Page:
The Virginia Brigade being now in position, and the head of the Georgia Brigade having now left the mouth of the covered way and filing up the depression to take its place on the right of the Virginia Brigade, the left of the Virginia Brigade being not more than eighty feet from where I stood and Girardey about midway. Girardey sang out, “General, they are coming!” whereupon, turning my head to the left—at the moment I was instructing the Georgia Brigade as it was filing along up the depression—I saw the Federals jumping out of the Confederate breastworks and coming forward in a desultory line, as if to charge us, and in a tone of voice so raised that the whole of the Virginia Brigade might hear me, I said to Girardey, “Tell Weisiger to forward.” Captain Girardey, like the brilliant officer he was—never failing to do precisely the right thing at the right time—rushed with uplifted sword to the front of the brigade himself, repeated the command “ Forward” and led the brigade which, as if on dress parade, and with the steadiness and resolution of regulars—and regulars they were in every sense that makes the soldier effective—moved forward to meet the advancing enemy. The Virginia Brigade having made its charge, I put the Georgia Brigade in position to meet any possible reverse to which the Virginia Brigade might be subjected, and then hurried across the field to the works the Virginia Brigade then occupied, and, after making a thorough examination of the situation, so disposed the same as to increase the ability of the brigade to hold the works retaken, at the same time causing sharpshooters to be so posted as to make death the penalty to those of the enemy who were attempting to escape and get back to their lines. It was whilst here that I remember young Butts, of your company, being killed in my immediate presence. He had just cautioned me, whilst I was looking through an opening in the works, not to expose myself. I told him I would look after that, and almost immediately afterwards he received a bullet in his head, which killed him instantly, and he fell on the floor of the trench at my feet.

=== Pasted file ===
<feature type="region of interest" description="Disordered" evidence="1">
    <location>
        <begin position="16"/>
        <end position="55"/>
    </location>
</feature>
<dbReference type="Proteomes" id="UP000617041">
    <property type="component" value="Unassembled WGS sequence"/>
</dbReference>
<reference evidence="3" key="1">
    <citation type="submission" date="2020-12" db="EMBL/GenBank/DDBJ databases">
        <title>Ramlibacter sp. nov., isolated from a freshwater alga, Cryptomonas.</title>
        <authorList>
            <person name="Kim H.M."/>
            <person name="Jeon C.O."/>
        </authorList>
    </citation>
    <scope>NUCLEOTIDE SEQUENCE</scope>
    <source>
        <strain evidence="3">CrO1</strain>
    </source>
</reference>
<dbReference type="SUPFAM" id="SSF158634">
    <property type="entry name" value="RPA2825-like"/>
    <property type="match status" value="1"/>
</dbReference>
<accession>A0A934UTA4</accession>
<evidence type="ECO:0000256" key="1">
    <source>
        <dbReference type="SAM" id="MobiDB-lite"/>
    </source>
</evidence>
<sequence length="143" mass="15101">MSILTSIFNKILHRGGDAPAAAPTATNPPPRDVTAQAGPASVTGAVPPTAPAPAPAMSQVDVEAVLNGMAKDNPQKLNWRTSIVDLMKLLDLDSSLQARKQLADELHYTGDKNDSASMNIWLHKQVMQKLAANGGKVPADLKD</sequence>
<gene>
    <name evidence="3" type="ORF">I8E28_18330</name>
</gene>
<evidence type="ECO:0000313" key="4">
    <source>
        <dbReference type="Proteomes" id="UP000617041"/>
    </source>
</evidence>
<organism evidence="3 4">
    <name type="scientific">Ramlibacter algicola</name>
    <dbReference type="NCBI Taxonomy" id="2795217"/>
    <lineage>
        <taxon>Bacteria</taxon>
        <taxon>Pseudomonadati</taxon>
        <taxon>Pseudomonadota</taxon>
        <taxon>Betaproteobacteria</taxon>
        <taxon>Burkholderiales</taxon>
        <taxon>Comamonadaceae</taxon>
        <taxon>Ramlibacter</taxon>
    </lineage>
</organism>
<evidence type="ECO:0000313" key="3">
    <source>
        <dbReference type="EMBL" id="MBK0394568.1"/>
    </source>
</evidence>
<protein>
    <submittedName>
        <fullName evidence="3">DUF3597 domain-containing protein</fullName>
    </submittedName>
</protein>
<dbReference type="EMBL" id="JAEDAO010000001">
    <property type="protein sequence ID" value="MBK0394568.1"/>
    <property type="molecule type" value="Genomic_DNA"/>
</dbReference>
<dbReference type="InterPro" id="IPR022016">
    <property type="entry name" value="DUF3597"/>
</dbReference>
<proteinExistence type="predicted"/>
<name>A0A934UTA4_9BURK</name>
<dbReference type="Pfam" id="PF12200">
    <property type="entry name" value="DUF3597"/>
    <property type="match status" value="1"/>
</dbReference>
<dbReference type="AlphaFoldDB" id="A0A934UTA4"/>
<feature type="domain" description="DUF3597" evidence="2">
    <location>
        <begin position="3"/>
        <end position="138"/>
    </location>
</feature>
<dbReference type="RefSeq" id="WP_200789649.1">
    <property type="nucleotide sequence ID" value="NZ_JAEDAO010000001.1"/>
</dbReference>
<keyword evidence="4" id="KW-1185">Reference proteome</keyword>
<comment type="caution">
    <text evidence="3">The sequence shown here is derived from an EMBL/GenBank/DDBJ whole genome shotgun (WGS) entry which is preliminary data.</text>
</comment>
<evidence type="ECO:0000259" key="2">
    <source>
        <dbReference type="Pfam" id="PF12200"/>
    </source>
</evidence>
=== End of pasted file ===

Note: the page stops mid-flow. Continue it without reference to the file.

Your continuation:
I hurried back to the Georgia Brigade and explained to the men and officers the situation of affairs, and how they must make the move to retake that part of our main line still occupied by the enemy to the left of the traverse. They moved forward for the charge, but, unfortunately, obliqued too far to the left and came in behind the Virginia Brigade. The terrific fire of the enemy to which this brigade